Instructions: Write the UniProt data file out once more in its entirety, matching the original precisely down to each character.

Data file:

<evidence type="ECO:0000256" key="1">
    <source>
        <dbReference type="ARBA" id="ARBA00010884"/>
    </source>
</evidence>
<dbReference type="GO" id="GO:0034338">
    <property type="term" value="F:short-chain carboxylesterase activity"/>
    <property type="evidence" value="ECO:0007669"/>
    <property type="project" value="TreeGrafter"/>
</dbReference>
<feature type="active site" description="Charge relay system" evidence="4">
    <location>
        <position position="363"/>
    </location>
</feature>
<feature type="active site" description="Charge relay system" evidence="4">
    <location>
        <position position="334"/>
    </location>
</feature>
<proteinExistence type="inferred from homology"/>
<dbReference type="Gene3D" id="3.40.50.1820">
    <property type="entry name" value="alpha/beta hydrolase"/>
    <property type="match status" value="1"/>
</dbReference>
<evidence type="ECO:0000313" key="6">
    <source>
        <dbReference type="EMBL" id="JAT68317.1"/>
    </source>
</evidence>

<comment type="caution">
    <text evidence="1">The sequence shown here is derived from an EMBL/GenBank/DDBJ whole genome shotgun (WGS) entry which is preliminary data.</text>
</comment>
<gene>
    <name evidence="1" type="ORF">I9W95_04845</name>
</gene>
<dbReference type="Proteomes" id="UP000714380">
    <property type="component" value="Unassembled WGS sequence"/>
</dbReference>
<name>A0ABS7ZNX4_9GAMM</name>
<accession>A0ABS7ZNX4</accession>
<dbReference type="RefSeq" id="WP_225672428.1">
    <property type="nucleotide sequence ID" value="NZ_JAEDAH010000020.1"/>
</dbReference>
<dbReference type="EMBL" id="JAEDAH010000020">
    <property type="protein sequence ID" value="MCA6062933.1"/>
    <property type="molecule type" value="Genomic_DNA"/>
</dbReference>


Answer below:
<evidence type="ECO:0000256" key="1">
    <source>
        <dbReference type="ARBA" id="ARBA00010884"/>
    </source>
</evidence>
<dbReference type="GO" id="GO:0034338">
    <property type="term" value="F:short-chain carboxylesterase activity"/>
    <property type="evidence" value="ECO:0007669"/>
    <property type="project" value="TreeGrafter"/>
</dbReference>
<feature type="active site" description="Charge relay system" evidence="4">
    <location>
        <position position="363"/>
    </location>
</feature>
<feature type="active site" description="Charge relay system" evidence="4">
    <location>
        <position position="334"/>
    </location>
</feature>
<proteinExistence type="inferred from homology"/>
<dbReference type="Gene3D" id="3.40.50.1820">
    <property type="entry name" value="alpha/beta hydrolase"/>
    <property type="match status" value="1"/>
</dbReference>
<evidence type="ECO:0000313" key="6">
    <source>
        <dbReference type="EMBL" id="JAT68317.1"/>
    </source>
</evidence>

<comment type="caution">
    <text evidence="1">The sequence shown here is derived from an EMBL/GenBank/DDBJ whole genome shotgun (WGS) entry which is preliminary data.</text>
</comment>
<gene>
    <name evidence="1" type="ORF">I9W95_04845</name>
</gene>
<dbReference type="Proteomes" id="UP000714380">
    <property type="component" value="Unassembled WGS sequence"/>
</dbReference>
<name>A0ABS7ZNX4_9GAMM</name>
<accession>A0ABS7ZNX4</accession>
<dbReference type="RefSeq" id="WP_225672428.1">
    <property type="nucleotide sequence ID" value="NZ_JAEDAH010000020.1"/>
</dbReference>
<dbReference type="EMBL" id="JAEDAH010000020">
    <property type="protein sequence ID" value="MCA6062933.1"/>
    <property type="molecule type" value="Genomic_DNA"/>
</dbReference>